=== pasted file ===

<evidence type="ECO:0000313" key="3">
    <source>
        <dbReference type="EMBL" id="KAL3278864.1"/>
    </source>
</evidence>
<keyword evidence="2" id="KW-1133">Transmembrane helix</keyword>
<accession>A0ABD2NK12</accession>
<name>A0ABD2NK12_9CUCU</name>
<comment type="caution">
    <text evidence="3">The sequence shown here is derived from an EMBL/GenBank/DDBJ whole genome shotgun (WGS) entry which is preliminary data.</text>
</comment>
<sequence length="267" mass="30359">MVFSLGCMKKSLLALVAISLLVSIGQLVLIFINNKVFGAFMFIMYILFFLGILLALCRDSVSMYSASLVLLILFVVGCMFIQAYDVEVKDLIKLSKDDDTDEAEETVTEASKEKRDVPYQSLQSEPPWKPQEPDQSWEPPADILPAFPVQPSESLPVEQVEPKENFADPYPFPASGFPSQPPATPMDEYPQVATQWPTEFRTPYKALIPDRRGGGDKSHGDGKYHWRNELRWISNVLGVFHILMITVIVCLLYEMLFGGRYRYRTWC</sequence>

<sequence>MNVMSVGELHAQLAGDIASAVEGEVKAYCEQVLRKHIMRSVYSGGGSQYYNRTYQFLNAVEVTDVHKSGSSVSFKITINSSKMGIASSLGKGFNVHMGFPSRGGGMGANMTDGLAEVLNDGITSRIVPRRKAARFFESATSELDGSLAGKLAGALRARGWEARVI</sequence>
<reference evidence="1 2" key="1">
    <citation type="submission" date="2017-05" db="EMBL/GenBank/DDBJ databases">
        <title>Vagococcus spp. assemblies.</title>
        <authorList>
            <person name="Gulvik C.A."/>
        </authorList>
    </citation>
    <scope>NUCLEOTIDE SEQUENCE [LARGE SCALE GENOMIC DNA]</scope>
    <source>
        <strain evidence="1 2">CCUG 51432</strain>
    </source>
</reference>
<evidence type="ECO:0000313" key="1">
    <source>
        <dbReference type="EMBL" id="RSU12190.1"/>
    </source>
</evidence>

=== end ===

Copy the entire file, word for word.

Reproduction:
<evidence type="ECO:0000313" key="3">
    <source>
        <dbReference type="EMBL" id="KAL3278864.1"/>
    </source>
</evidence>
<keyword evidence="2" id="KW-1133">Transmembrane helix</keyword>
<accession>A0ABD2NK12</accession>
<name>A0ABD2NK12_9CUCU</name>
<comment type="caution">
    <text evidence="3">The sequence shown here is derived from an EMBL/GenBank/DDBJ whole genome shotgun (WGS) entry which is preliminary data.</text>
</comment>
<sequence length="267" mass="30359">MVFSLGCMKKSLLALVAISLLVSIGQLVLIFINNKVFGAFMFIMYILFFLGILLALCRDSVSMYSASLVLLILFVVGCMFIQAYDVEVKDLIKLSKDDDTDEAEETVTEASKEKRDVPYQSLQSEPPWKPQEPDQSWEPPADILPAFPVQPSESLPVEQVEPKENFADPYPFPASGFPSQPPATPMDEYPQVATQWPTEFRTPYKALIPDRRGGGDKSHGDGKYHWRNELRWISNVLGVFHILMITVIVCLLYEMLFGGRYRYRTWC</sequence>

<sequence>MNVMSVGELHAQLAGDIASAVEGEVKAYCEQVLRKHIMRSVYSGGGSQYYNRTYQFLNAVEVTDVHKSGSSVSFKITINSSKMGIASSLGKGFNVHMGFPSRGGGMGANMTDGLAEVLNDGITSRIVPRRKAARFFESATSELDGSLAGKLAGALRARGWEARVI</sequence>
<reference evidence="1 2" key="1">
    <citation type="submission" date="2017-05" db="EMBL/GenBank/DDBJ databases">
        <title>Vagococcus spp. assemblies.</title>
        <authorList>
            <person name="Gulvik C.A."/>
        </authorList>
    </citation>
    <scope>NUCLEOTIDE SEQUENCE [LARGE SCALE GENOMIC DNA]</scope>
    <source>
        <strain evidence="1 2">CCUG 51432</strain>
    </source>
</reference>
<evidence type="ECO:0000313" key="1">
    <source>
        <dbReference type="EMBL" id="RSU12190.1"/>
    </source>
</evidence>